The Internal Revenue Service recently issued a warning to consumers about a sophisticated phone scam targeting taxpayers -- including immigrants -- throughout the country.
Victims are told that after a quick check of their 2013 return, it was found they made an error and they owe money to the IRS which must be paid promptly through a pre-loaded debit card or wire transfer to avoid an audit. If the victim refuses to cooperate, they are then threatened with arrest, deportation or suspension of a business or driver’s license. In many cases the caller becomes hostile and insulting.
“This scam has hit taxpayers in nearly every state in the country. We want to educate taxpayers so they can help protect themselves. Rest assured, we do not and will not ask for credit card numbers over the phone, nor request a pre-paid debit card or wire transfer,” say IRS Acting Commissioner Danny Werfel. “If someone unexpectedly calls claiming to be from the IRS and threatens police arrest, deportation or license revocation if you don’t pay immediately, that is a sign that it really isn’t the IRS calling.”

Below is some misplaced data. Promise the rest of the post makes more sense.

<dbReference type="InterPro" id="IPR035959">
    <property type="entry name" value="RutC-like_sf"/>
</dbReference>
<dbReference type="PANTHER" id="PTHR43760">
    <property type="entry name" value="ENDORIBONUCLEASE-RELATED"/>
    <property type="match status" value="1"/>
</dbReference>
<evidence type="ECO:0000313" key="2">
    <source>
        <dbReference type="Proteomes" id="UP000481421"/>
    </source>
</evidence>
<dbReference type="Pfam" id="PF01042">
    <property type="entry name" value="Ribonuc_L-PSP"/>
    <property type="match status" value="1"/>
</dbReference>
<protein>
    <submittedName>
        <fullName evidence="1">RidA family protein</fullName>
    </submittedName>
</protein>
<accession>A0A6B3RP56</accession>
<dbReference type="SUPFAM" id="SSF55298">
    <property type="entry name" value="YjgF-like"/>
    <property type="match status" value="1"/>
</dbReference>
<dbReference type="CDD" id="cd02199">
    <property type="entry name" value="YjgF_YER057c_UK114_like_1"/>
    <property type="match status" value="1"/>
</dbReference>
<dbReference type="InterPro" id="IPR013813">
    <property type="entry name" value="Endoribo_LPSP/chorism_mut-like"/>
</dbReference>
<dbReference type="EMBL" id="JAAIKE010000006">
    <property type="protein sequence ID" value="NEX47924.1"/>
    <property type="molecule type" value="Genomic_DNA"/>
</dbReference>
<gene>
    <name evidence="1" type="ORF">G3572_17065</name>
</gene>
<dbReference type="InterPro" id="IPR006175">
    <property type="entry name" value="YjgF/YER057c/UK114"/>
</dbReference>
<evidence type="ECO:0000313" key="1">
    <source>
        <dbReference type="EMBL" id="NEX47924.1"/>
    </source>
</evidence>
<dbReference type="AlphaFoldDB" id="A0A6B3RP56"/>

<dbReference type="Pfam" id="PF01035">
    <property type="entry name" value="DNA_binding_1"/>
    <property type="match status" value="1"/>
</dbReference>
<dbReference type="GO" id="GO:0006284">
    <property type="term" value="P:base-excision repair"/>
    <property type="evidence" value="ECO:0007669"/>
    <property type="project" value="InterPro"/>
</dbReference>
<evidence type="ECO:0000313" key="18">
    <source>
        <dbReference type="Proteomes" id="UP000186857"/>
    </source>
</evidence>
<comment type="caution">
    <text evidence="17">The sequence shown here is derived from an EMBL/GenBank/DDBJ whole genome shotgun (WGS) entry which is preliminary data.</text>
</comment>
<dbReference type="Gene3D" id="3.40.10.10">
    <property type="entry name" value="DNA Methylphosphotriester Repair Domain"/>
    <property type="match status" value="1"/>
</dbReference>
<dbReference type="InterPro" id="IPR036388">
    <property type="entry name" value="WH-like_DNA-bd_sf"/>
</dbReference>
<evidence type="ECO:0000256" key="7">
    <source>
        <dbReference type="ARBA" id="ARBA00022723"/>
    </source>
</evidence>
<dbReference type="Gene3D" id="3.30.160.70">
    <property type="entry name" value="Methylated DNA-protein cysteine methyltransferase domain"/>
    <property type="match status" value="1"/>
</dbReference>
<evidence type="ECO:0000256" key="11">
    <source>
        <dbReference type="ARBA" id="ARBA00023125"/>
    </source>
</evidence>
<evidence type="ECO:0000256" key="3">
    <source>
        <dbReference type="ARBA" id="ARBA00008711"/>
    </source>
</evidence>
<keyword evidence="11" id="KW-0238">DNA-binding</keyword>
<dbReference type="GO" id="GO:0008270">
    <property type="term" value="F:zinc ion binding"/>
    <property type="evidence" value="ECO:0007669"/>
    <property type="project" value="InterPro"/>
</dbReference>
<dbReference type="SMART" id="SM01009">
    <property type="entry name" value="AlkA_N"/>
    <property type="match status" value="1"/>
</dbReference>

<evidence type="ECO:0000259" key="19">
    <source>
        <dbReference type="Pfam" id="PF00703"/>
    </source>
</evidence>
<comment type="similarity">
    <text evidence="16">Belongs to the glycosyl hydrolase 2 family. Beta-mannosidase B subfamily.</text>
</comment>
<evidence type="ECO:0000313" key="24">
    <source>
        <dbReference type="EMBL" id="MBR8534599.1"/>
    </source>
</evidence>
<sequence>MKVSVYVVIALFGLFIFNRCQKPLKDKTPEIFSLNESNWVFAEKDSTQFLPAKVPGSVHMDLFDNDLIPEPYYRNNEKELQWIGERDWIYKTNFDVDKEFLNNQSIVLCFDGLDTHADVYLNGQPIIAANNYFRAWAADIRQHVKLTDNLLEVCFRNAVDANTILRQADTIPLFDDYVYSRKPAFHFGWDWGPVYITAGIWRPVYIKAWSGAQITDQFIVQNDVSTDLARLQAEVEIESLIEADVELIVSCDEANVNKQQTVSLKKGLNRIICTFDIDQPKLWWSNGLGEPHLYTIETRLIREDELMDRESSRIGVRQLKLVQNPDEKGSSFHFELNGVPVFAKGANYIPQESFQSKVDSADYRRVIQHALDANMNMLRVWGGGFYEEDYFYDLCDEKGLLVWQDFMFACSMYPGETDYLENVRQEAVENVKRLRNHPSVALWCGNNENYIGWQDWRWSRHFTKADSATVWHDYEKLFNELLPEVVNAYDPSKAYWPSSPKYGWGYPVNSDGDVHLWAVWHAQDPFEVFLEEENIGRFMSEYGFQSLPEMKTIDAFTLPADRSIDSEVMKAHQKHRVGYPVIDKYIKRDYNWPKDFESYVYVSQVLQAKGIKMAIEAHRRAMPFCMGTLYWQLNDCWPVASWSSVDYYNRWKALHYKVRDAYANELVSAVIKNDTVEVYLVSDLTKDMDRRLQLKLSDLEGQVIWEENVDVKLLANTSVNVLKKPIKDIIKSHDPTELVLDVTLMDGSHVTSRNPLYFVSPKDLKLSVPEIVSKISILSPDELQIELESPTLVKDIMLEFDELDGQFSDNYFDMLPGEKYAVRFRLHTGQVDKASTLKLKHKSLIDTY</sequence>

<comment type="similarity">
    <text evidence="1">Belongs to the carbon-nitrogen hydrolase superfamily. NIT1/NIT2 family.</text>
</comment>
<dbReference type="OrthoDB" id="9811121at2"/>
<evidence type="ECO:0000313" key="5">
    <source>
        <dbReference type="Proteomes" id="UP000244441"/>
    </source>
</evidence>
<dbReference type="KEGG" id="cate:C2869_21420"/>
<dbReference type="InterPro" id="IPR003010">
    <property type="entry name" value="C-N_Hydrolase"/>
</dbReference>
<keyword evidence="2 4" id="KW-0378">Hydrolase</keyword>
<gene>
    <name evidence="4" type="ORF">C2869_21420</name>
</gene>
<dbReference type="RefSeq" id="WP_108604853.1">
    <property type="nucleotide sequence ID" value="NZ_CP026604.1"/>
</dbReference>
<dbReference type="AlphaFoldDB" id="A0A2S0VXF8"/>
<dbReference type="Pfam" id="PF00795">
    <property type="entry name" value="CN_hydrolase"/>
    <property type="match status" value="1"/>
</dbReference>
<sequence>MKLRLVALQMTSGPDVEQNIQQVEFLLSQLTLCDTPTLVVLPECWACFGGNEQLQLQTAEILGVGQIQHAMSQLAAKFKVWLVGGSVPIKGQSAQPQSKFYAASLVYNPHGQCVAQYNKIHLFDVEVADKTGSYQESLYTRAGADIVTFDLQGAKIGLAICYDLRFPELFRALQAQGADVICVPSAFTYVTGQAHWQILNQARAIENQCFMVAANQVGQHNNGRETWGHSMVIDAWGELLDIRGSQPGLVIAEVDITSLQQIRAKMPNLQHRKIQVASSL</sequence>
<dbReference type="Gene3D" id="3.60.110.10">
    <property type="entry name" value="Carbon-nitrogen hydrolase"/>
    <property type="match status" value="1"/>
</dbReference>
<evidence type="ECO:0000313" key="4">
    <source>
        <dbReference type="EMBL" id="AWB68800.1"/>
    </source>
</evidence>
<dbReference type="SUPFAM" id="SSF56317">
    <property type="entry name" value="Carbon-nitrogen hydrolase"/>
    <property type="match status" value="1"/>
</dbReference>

Werfel noted the first IRS contact with taxpayers on a tax issue is likely to occur via mail.
The IRS says the scammers use fake names and IRS badge numbers, common names and surnames to identify themselves, are often able to recite the last four digits of your Social Security number and can “spoof” the IRS toll-free number and have it come up on your caller ID. They often send bogus IRS email to some victims to support the bogus call and have background noise like in an IRS office with other calls being made. After threatening victims with jail time or driver’s license revocation, scammers hang up and another calls back pretending to be from local police or DMV, and the caller ID supports their claim.